A-Rod's rep just got Manny Ramirez a two-year, $45 million deal from the Dodgers
DP: The Manny deal came four months after the Dodgers' initial offer. What was the holdup?
March 15, 2009
SB: Manny wanted to be somewhere for a long period, four years. He wanted to find a home for himself and achieve his goal of getting 3,000 hits—and most importantly be a place where he was really comfortable. Los Angeles met that, and Manny gave me direction that he wanted me to focus on getting a contract done, until the point came that he thought we couldn't. Then he wanted to look somewhere else.
DP: But was anybody offering a better deal than two years, $45 million?
SB: Of course teams called, and if we wanted to pursue other negotiations, I'm sure we could have.
DP: Yeah, but give me an idea of those....
SB: I never do that, Dan. I keep my conversations confidential.
DP: How would you grade yourself on this deal?
SB: What I grade myself on is my client's happiness. And based upon Thursday, when Manny got there and you saw the exuberance....
DP: He's always like that, Scott.
SB: In Boston, I never saw this personality. Manny's reaching out to the press, he's gregarious. He certainly was this way with his teammates, but you never saw this visible to the public.
DP: Did you offer Alex Rodriguez advice about how to handle his interview with Peter Gammons after the news of his steroids test?
SB: I was not with Alex in Miami while this was going on, but I will tell you that I am pleased that Alex admitted that he made a mistake.
DP: As an agent for these guys, is it your job to know if they use performance-enhancing drugs?
SB: I would like to say no.
DP: Did you have any hint?
SB: Alex said it best when he said he and his cousin were the only ones who knew.
DP: If you're in your office and your secretary tells you Manny is on one line and Alex is on the other, which one do you take?
SB: Conference call.
The Art of the Deal
SO WHAT does the guy who signed Manny Ramirez (above) think of the deal? Dodgers G.M. Ned Colletti came on the show shortly after Scott Boras did. Colletti said he knew as soon as he made his initial offer in November that he was in for a protracted negotiation; that's just the way it goes with Boras. Talks really slowed down when Boras claimed that Manny was entertaining other offers and might walk. "I thought there was some possibility," Colletti said. "But Scott's great at trying to create leverage even if he doesn't have it. In January he intimated that there was a lot of action that had to be sorted out quickly. We decided to wait and see, knowing that Manny had an interest in staying in L.A." Does that mean he called Boras's bluff? "I guess maybe we did, to some extent," said Colletti. It was a bold move, especially given Colletti's admission that "we didn't really have a plan B."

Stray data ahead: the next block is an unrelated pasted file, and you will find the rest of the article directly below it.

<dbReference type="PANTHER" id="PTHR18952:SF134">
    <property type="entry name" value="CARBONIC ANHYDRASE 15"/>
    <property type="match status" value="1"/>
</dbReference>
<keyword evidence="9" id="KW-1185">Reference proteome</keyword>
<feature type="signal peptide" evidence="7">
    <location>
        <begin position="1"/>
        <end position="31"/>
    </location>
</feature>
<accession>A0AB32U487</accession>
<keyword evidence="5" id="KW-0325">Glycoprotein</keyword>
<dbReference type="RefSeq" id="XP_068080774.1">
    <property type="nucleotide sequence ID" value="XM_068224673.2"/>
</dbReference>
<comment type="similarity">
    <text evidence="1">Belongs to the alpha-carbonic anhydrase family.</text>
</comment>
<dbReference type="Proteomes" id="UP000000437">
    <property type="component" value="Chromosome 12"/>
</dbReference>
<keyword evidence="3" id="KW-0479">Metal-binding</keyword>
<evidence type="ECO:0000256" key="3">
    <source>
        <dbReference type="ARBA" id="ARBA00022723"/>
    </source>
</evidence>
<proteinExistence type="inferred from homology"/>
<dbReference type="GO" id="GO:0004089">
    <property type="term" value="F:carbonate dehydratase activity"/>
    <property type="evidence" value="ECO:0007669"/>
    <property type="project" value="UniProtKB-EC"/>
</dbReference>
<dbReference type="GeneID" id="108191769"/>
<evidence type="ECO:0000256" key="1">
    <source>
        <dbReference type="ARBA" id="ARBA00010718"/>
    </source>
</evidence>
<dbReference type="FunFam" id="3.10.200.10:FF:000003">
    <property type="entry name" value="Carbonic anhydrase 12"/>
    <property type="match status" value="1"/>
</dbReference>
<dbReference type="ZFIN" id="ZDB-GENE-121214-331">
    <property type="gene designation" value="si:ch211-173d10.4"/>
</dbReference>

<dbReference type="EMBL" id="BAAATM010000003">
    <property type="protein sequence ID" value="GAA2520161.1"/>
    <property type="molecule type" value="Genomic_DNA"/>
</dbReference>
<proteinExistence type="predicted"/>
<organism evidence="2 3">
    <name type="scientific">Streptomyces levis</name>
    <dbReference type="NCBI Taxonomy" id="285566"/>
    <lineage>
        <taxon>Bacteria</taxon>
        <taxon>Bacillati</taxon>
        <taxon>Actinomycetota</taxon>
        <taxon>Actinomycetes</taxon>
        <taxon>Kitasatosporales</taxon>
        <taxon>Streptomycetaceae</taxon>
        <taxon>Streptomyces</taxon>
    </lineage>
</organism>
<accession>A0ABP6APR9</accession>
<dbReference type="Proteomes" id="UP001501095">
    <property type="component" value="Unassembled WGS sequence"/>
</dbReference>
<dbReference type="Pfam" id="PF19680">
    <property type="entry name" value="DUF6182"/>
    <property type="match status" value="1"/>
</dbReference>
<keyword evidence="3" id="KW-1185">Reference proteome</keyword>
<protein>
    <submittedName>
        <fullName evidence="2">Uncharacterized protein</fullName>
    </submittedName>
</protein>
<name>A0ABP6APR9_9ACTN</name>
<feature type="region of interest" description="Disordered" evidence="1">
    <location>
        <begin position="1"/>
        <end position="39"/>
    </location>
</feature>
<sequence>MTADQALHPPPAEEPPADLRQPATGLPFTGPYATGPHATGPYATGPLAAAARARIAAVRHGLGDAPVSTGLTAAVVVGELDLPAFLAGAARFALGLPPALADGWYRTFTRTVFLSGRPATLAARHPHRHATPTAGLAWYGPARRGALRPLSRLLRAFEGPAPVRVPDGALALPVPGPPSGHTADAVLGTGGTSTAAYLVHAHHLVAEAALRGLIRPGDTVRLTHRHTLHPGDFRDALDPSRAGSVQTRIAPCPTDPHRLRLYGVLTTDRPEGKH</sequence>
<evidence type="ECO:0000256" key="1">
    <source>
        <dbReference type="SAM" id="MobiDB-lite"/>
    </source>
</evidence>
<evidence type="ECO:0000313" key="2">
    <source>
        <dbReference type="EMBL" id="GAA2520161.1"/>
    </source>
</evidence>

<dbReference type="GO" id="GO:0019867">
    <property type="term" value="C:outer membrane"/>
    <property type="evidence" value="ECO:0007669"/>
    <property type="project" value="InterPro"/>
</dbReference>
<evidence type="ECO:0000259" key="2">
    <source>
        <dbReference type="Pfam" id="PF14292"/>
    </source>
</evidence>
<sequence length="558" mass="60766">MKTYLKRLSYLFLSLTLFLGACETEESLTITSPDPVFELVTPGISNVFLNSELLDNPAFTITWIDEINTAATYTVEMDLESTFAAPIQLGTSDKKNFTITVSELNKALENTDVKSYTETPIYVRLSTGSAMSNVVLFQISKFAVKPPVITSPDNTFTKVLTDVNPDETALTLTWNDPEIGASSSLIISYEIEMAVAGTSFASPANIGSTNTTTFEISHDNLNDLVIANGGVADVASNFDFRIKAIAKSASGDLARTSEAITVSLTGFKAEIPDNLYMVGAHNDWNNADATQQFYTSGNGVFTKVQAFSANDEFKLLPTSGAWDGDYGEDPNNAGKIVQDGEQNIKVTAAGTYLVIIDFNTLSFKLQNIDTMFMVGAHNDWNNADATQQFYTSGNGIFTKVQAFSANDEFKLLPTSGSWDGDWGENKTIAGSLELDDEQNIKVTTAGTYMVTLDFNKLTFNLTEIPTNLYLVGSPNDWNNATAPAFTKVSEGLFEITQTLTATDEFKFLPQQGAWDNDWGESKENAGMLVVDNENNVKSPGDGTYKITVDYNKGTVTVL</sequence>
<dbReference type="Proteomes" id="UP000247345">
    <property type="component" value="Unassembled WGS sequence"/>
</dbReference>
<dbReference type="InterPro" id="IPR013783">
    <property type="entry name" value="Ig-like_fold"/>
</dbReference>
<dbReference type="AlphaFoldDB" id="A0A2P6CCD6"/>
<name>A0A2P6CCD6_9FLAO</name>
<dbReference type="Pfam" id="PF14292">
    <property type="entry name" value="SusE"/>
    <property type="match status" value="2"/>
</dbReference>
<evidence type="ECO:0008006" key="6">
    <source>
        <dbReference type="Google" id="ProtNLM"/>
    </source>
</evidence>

BEFORE HE signed a two-year, $23 million extension with the Cardinals last week, Kurt Warner said he'd take less money if helped the team re-sign disgruntled receiver Anquan Boldin. But Warner told me that the prospect of a discount never came up in his talks. He's still optimistic that Arizona will retain Boldin while conceding that "there are still some issues" between Boldin and the team. One thing that shouldn't be an issue for Boldin: being overshadowed. When I asked Warner if Larry Fitzgerald is his "Number 1" target, he was adamant: "Never. With certain routes he's my Number 1 guy, but I have that with Q as well. They're different at what they do."
BUFFALO MADE a bold move by signing Terrell Owens to a one-year, $6.5 million contract. Sure, there will be some T.O.-related drama, but if nothing else, he brings some buzz to what has been a dreary franchise. And as Peter King pointed out on my Monday-morning show, Owens has a history of behaving and playing well in his first season in a new home. "It's always a honeymoon early with T.O.," he said.
THE FINE PRINT: The Bobcats have won six in a row. Larry Brown is so encouraged, he's thinking about unpacking.
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